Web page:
Bringing justice to your community | Teen Life Christian Youth Articles, Daily Devotions

Bringing justice to your community

Three ways your youth group can be involved in helping people around you.

According to the Bible, this is what justice is all about:

1. Justice is caring for the vulnerable in our community. The vulnerable include the poor, widows  refugees, migrants, single parents and homeless people. It can even be those on the outer at school or at youth group. We also learnt that God has a particular place in his heart for the vulnerable. Check out Psalm 146:7-9.

2. Jesus teaches us that we should love our neighbour. Using the parable of the “Good Samaritan” we learn that our neighbour is anyone who is in need, and that caring for them may mean giving of ourselves sacrificially.

3. The Bible gives us two important motivations for doing justice. In creating the world, God made all of us in his image and becasue of this all human beings have equal dignity and worth. Alongside this God has given us his creation, to rule, care and share with others. The second motivation is the grace we have been given in Jesus. Jesus has been generous to us, and through faith, we do live justly for him.

In this last article I want to think about the “how” of justice. How should we do justice?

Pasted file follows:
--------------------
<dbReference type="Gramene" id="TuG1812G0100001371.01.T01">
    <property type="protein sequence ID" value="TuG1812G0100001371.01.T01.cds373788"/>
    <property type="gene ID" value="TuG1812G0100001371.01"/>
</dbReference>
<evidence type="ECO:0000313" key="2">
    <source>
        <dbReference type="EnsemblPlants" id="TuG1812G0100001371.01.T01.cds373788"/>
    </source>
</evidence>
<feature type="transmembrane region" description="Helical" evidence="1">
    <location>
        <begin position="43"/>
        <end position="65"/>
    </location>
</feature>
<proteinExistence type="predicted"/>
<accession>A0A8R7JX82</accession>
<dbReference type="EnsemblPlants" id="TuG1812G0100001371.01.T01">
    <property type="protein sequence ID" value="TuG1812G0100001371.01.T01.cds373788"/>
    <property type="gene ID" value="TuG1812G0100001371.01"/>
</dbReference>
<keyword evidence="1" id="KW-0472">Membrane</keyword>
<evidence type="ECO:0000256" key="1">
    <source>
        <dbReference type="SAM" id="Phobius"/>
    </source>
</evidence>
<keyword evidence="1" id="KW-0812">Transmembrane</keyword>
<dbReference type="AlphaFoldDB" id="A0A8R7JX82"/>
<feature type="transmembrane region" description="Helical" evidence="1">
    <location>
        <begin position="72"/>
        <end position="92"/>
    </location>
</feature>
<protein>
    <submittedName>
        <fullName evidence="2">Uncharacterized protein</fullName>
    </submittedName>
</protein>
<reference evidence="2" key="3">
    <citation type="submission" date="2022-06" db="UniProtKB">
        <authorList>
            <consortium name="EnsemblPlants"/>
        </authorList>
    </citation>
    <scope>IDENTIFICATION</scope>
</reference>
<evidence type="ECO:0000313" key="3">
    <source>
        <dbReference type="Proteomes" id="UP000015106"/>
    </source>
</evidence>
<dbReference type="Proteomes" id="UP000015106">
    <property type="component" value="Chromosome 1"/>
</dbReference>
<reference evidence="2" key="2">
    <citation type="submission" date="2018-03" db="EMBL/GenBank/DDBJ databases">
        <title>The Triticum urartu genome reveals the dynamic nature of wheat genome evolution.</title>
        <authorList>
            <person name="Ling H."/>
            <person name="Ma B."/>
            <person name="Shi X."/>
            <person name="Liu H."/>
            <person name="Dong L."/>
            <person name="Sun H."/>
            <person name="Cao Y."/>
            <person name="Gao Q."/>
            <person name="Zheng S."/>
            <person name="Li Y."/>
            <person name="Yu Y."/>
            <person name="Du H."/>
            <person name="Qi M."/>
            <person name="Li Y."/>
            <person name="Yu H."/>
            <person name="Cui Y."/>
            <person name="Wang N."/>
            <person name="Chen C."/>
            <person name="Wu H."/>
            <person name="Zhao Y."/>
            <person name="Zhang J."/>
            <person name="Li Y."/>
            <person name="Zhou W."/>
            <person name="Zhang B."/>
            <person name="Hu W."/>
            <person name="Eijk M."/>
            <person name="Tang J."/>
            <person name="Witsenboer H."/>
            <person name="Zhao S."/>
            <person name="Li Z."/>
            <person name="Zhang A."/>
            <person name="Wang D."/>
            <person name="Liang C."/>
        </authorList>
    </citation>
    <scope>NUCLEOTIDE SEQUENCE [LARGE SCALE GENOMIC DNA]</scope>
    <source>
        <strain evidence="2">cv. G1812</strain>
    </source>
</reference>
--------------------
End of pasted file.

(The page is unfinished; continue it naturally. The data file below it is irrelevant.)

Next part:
How to 'do' justice

It will come as no surprise that working for justice in our city or towns can be done in lots of different ways.

In their book “Deep Justice in a Broken World”, Chap Clark and Kara Powell talk about three “layers” of justice.

1. Physical Response: This could be sending money, distributing food or painting a building!
2. Relational Response: Getting to know the people that we are serving, learning from them and moving beyond doing number 1.
3. Systemic Response: This means trying to work to fix the problems in our society that cause people to be poor and vulnerable in the first place.

Justice and your community

With your youth group, small group at Church or family at home. Have a think about these questions:

  • As you think about the City that you live in, your neighborhood and your school. What are some of the obstacles and “forces” that create pain and suffering for people?
  • What are some things that you could do with other people to help the poor and vulnerable in your area? What could be your physical response, relational response, and systemic response?

Most youth groups do the physical response well. How can yours be different and work at the other responses as well?

Why not comment on the forums and let us all know what you are doing to bring justice in your communities.